Head off embarrassment. If your child is anxious about the possibility of wetting the bed and mortified at the thought of packing disposable training pants, talk to his paediatrician. Some doctors may recommend a short-term prescription for a medication like desmopressin, which slows nighttime urine production and can provide a temporary solution to a potentially embarrassing problem.

Send moonlight munchies. After an action-packed day, young campers may feel their stomachs growl just as the counsellor announces “Lights out!” If camp rules allow it, pack a few pre-bedtime snacks such as whole-grain crackers, granola, cold cereal, and protein bars.

Say no to noise. A child who is particularly sensitive to noise might find camp’s group-sleeping arrangements disconcerting. And strange outdoor sounds can trigger nighttime fears in timid campers. Consider packing earplugs or an iPod, if they prefer falling asleep to music.

Home sleepy home. No matter what you do, kids probably won’t adhere to their regular sleep schedule at camp. When they return, getting back to their normal routine is important. It may take a few days to a week to adjust to their regular schedule, so postpone sleepovers and trips until after kids get caught up on sleep.

Signs  your child might  be ready for camp

  1. He talks about the idea of camp
  2. He is willing and able to sleep over at other people’s houses.
  3. He shows initiative and is able to take care of himself in some ways.

Residential camps that accept very young kids

Camp Amy Molson
Grenville, QC • (514) 484-9919
Co-ed, ages 5-13
www.campamymolson.com

Camp B'nai Brith of Montreal
Lantier, QC
(514) 735-3669 (winter)  • (819) 326-4824 (summer)
Co-ed, ages 6-16
cbbmtl.org

Camp Bruchesi
St. Hippolyte, QC  • (450) 563-3056
Co-ed, ages 6- 17
www.campbruchesi.ca

Camp de Portneuf
St. Raymond de Portneuf, QC  • (800) 667-3923
Co-ed, ages 6-15
www.camp-portneuf.com

Camp Hostýn
St. Calixte, QC
(450) 465-4844 (winter)  • (450) 222-2006 (summer)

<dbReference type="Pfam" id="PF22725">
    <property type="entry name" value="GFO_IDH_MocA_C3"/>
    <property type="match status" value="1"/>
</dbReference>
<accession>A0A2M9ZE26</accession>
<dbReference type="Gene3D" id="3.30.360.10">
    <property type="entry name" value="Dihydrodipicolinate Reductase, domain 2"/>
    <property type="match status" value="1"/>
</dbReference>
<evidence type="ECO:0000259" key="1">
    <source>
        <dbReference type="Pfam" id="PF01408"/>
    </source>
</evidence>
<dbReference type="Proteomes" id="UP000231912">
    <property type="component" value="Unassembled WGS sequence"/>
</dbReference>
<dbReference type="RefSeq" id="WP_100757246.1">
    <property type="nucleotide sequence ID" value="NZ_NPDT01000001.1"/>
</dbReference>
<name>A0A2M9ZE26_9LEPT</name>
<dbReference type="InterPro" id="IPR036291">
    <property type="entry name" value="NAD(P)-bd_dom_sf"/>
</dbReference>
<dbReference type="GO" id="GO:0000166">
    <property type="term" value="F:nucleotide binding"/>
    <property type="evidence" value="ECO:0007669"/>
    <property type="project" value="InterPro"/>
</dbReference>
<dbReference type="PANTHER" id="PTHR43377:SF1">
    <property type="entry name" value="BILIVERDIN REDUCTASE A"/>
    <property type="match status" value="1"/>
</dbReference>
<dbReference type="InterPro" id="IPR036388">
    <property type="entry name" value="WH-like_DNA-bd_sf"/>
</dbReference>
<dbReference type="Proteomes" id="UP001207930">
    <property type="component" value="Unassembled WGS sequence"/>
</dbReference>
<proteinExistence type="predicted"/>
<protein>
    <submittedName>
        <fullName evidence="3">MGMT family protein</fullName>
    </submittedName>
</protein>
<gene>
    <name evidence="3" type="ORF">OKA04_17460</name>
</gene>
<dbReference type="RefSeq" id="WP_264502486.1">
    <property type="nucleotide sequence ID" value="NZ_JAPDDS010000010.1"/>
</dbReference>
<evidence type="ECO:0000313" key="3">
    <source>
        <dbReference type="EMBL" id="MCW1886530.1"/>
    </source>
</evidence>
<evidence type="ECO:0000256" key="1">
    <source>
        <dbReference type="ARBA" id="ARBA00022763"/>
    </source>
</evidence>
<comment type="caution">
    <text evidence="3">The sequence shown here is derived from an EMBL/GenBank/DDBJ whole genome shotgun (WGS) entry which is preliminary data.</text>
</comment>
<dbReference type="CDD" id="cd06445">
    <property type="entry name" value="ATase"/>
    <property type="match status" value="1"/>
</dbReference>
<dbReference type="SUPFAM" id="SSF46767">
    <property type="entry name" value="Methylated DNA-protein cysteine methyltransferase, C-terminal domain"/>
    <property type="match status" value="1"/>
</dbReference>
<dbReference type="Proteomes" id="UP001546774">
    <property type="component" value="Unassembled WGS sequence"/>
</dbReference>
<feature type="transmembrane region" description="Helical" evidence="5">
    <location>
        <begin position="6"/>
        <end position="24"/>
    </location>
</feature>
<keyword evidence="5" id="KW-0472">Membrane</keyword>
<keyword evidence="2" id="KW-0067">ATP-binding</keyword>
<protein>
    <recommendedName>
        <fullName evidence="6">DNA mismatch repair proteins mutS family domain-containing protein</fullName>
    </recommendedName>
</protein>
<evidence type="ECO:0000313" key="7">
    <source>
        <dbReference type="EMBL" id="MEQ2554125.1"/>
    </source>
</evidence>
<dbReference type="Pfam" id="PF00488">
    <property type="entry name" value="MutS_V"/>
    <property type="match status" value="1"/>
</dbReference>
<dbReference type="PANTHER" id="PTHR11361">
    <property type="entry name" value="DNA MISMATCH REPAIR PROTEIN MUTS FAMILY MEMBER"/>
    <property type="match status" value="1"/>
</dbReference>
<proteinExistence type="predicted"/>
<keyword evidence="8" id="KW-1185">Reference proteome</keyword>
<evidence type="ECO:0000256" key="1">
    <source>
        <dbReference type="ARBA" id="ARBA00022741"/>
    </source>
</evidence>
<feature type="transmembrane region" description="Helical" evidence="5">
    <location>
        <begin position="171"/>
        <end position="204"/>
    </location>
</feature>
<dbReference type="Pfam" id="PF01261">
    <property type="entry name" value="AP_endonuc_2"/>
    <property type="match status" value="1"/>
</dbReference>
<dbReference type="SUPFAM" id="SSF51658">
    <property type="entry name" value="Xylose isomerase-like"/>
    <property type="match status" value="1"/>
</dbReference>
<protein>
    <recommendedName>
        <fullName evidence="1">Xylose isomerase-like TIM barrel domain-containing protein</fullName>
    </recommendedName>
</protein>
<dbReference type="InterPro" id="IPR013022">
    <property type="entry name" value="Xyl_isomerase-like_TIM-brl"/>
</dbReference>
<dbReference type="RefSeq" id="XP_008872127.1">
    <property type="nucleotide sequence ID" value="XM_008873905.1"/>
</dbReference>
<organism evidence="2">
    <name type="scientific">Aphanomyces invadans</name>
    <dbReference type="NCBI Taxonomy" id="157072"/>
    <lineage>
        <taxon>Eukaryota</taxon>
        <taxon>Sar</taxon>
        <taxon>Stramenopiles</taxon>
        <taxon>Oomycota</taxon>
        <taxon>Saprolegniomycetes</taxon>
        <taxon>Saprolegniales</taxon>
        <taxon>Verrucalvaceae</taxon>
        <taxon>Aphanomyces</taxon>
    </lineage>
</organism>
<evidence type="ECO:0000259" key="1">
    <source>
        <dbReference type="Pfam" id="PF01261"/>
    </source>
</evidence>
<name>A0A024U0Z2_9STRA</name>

Co-ed, ages 6-15
www.hostyn.org

Camp Mère Clarac
St. Donat, QC • (819) 424-2261 
Boys only ages 4-12
Girls only ages 4-16
camp.marie-clarac.qc.ca

Camp Ouareau
St. Donat, QC • (819) 424-2662
Girls only, ages 6-16
www.ouareau.com

Camp Val-Estrie
Waterville, QC • (800) 667-3923
Co-ed, ages 5-15
www.camp-val-estrie.com

Camp Wilvaken
Magog, QC
(450) 458-5051 (winter) • (819) 843-5353 (summer)
Co-ed, 6 to 16
www.wilvaken.com

Grison Camp
Racine, QC • (450) 532-4382
Co-ed, ages 6-14
www.campgrison.ca

Frontier Lodge Christian Youth Camp
St. Hermenegilde, QC  • (819) 844-2277
Co-ed, ages 6 to 17
www.frontierlodge.org

Arrowhead Camp
Muskoka, ON • (705) 635-1600
Co-ed, ages 6-16
www.arrowhead.on.ca

Camp Hurontario
Georgian Bay, ON
(416) 488-2077 (winter)  • (705) 375-5306 (summer)
Boys only, ages 5-16
www.camphurontario.com

Camp Kandalore
Algonquin Highlands, ON
(416) 322-9735 (winter)  •  (705) 489-2419 (summer)
Co-ed, ages 6 to 16
www.kandalore.com

Camp Kawartha
Lakefield, ON • (866) 532-4597
Co-ed, ages 5-17
www.campkawartha.ca

Camp Mini-Yo-We (Christian summer camp)
Port Sydney, ON • (888) 226-7699
Co-ed, (ages 5-10 & 14-18)
www.miniyowe.com

Camp Wabikon
Temagami, ON • (416) 483-3172
Co-ed, ages 6-17
www.wabikon.com

Canadian Adventure Camp
Temagami, ON • (800) 966-1406
Co-ed, ages 5-17
www.canadianadventurecamp.com

Frontier Trails
Eganville, ON • (613) 625-2416
Co-ed, ages 6-16
www.frontiertrailscamp.com

Onondaga Camp
Minden, ON
(416) 482-0782 (winter) • (705) 286-1030 (summer)
Co-ed, ages: 6 to 16
www.onondagacamp.com

The Taylor Statten Camps
Huntsville, ON • (416) 486-6959
Boys only and girls only camps, ages 6 to 16
www.taylorstattencamps.com